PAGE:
Senior Care. If you’d have met me two years ago, you would have marveled at how I am a 70-year-old, independent woman who can not only take care of all her own needs, but also has an active social life and babysits her grandchildren whenever she gets the chance. In fact, people told me that the reason I was mentally all there even at this age was that I was so physically active. Of course, I did have my fair share of “senior moments,” when memory would fail me but even my doctor said that some of that was expected at this age. Whatever it was, I thanked God that I was fit and did not need to consider an old-age home, a phrase that put the fear of god in me!
It wasn’t till late 2014 that I realized that my forgetfulness was becoming almost rampant to the extent that it was affecting my life. At this stage, my doctor said that I had mild cognitive impairment, again something that a lot of people experience due to aging. But things didn’t stop there. I started losing track of the day, date and even the time of day. Sometimes I would feel disoriented even at the supermarket, especially if it wasn’t my usual one. This really scared me and is the moment I started seeking out in home care assistance.
New Housing Options for an Aging AmericaSenior Care
If you’d have met me two years ago, you would have marveled at how I am a 70-year-old, independent woman who can not only take care of all her own needs, but also has an active social life and babysits her grandchildren whenever she gets the chance. In fact, people told me that the reason I was mentally all there even at this age was that I was so physically active. Of course, I did have my fair share of “senior moments,” when memory would fail me but even my doctor said that some of that was expected at this age. Whatever it was, I thanked God that I was fit and did not need to consider an old-age home, a phrase that put the fear of god in me!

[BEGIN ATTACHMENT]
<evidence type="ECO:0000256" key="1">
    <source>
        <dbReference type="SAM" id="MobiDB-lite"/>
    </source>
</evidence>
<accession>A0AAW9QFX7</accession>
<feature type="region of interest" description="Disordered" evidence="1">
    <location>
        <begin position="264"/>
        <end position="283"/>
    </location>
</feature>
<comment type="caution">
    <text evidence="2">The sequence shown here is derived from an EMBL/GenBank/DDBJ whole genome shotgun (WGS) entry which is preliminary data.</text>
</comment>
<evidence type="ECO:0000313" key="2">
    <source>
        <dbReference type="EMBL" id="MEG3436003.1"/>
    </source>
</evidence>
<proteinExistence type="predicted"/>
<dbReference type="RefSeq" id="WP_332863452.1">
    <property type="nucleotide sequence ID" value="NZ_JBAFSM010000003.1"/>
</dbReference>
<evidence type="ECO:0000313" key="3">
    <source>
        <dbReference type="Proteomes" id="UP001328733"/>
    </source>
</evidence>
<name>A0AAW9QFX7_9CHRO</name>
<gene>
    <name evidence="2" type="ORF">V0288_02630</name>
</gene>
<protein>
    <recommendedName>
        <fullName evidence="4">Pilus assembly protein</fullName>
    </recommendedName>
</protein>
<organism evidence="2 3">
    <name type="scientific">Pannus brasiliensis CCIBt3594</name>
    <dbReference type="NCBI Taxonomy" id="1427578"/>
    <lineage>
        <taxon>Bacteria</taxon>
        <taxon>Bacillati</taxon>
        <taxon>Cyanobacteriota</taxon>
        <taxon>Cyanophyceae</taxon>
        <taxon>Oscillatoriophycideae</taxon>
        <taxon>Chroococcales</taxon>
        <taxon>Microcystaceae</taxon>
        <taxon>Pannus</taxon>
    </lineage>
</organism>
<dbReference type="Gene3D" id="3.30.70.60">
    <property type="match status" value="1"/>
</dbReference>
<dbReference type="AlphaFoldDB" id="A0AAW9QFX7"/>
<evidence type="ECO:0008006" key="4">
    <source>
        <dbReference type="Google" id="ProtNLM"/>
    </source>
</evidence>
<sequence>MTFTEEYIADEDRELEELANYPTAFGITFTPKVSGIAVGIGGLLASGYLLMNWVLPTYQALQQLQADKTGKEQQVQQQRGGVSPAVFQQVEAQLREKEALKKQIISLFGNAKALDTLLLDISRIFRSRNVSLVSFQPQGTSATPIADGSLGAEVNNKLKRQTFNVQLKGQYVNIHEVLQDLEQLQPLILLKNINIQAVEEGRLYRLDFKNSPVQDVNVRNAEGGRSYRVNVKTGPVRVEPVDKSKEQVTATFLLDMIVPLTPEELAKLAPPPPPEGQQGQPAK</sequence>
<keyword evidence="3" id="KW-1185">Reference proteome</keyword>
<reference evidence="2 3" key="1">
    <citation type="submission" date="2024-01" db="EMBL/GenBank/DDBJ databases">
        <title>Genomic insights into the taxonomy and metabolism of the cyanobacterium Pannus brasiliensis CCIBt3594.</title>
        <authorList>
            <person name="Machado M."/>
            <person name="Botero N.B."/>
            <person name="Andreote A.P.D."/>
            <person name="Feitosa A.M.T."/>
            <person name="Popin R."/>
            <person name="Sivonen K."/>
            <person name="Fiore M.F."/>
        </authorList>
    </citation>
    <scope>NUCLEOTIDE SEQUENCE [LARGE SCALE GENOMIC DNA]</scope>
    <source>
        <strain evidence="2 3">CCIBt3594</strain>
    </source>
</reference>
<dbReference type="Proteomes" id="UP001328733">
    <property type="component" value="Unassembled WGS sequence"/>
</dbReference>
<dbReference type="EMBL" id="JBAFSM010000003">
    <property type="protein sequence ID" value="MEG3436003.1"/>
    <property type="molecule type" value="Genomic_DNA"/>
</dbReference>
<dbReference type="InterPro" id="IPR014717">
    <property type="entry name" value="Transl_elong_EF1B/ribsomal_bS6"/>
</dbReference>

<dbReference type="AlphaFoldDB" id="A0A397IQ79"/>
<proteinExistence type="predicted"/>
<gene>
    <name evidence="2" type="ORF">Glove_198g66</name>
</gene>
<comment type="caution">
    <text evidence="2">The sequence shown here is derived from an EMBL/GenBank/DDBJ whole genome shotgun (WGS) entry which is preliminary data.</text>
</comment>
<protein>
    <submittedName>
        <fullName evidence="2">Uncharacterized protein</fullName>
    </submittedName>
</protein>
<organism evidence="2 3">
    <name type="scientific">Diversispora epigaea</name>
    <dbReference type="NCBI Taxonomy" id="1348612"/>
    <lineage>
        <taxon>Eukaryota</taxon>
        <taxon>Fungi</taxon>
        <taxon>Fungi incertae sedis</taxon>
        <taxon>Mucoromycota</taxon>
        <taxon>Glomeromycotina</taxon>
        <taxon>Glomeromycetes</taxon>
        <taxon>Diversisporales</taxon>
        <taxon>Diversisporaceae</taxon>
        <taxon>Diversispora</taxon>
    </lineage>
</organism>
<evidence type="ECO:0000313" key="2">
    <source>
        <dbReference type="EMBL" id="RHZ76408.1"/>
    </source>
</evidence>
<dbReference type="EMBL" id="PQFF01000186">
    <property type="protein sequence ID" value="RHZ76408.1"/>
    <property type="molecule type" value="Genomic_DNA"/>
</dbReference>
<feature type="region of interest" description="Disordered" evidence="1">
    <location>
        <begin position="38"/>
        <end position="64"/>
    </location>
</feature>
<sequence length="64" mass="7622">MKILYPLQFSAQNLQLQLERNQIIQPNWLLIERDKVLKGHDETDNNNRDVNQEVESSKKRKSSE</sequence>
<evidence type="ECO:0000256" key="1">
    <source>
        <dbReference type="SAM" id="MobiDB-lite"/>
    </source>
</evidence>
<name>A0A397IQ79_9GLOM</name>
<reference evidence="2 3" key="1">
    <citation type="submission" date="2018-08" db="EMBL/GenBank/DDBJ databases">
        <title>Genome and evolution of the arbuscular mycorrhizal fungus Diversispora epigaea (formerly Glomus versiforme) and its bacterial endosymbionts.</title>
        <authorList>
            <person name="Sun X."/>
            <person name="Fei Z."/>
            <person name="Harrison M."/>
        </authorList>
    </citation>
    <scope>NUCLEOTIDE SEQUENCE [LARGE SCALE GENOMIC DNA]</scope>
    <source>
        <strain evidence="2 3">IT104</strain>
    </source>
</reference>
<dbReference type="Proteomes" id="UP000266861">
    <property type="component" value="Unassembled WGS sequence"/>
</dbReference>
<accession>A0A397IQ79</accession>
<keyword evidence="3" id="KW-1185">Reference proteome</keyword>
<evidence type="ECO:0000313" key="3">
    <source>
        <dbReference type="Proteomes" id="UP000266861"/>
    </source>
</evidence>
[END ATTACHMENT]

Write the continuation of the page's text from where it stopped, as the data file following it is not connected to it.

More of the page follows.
It wasn’t till late 2014 that I realized that my forgetfulness was becoming almost rampant to the extent that it was affecting my life. At this stage, my doctor said that I had mild cognitive impairment, again something that a lot of people experience due to aging. But things didn’t stop there. I started losing track of the day, date and even the time of day. Sometimes I would feel disoriented even at the supermarket, especially if it wasn’t my usual one. This really scared me.
My World Came Crashing Down
This was when my daughter insisted on taking me for a complete neurological checkup. It didn’t take too many of those cognitive tests for the specialist to diagnose me with the early stages of Alzheimer’s. I was devastated. This wasn’t supposed to happen to me. I had fought the good fight so far, raised three children, survived my husband of 40 years and done my bit for the community too. It just wasn’t fair.